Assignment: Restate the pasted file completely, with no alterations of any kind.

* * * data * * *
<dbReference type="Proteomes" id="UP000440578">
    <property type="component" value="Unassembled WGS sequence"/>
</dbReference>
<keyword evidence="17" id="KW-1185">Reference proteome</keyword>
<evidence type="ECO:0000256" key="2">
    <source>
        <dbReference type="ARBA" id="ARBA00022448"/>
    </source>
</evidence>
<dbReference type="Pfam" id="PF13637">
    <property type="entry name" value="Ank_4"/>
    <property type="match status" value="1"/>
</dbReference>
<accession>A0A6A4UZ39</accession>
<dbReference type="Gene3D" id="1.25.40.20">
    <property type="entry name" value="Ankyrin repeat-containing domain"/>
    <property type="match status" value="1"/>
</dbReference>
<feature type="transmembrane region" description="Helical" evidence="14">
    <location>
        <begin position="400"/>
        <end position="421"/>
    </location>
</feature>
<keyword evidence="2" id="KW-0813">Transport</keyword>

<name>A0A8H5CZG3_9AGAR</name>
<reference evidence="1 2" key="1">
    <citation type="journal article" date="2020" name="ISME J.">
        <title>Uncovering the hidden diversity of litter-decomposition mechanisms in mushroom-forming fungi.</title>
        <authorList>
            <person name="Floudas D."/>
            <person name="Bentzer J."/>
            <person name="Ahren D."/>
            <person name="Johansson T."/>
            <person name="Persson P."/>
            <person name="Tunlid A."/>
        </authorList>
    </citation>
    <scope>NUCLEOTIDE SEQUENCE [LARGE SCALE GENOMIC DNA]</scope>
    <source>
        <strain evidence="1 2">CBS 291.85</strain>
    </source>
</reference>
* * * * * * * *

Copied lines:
<dbReference type="Proteomes" id="UP000440578">
    <property type="component" value="Unassembled WGS sequence"/>
</dbReference>
<keyword evidence="17" id="KW-1185">Reference proteome</keyword>
<evidence type="ECO:0000256" key="2">
    <source>
        <dbReference type="ARBA" id="ARBA00022448"/>
    </source>
</evidence>
<dbReference type="Pfam" id="PF13637">
    <property type="entry name" value="Ank_4"/>
    <property type="match status" value="1"/>
</dbReference>
<accession>A0A6A4UZ39</accession>
<dbReference type="Gene3D" id="1.25.40.20">
    <property type="entry name" value="Ankyrin repeat-containing domain"/>
    <property type="match status" value="1"/>
</dbReference>
<feature type="transmembrane region" description="Helical" evidence="14">
    <location>
        <begin position="400"/>
        <end position="421"/>
    </location>
</feature>
<keyword evidence="2" id="KW-0813">Transport</keyword>

<name>A0A8H5CZG3_9AGAR</name>
<reference evidence="1 2" key="1">
    <citation type="journal article" date="2020" name="ISME J.">
        <title>Uncovering the hidden diversity of litter-decomposition mechanisms in mushroom-forming fungi.</title>
        <authorList>
            <person name="Floudas D."/>
            <person name="Bentzer J."/>
            <person name="Ahren D."/>
            <person name="Johansson T."/>
            <person name="Persson P."/>
            <person name="Tunlid A."/>
        </authorList>
    </citation>
    <scope>NUCLEOTIDE SEQUENCE [LARGE SCALE GENOMIC DNA]</scope>
    <source>
        <strain evidence="1 2">CBS 291.85</strain>
    </source>
</reference>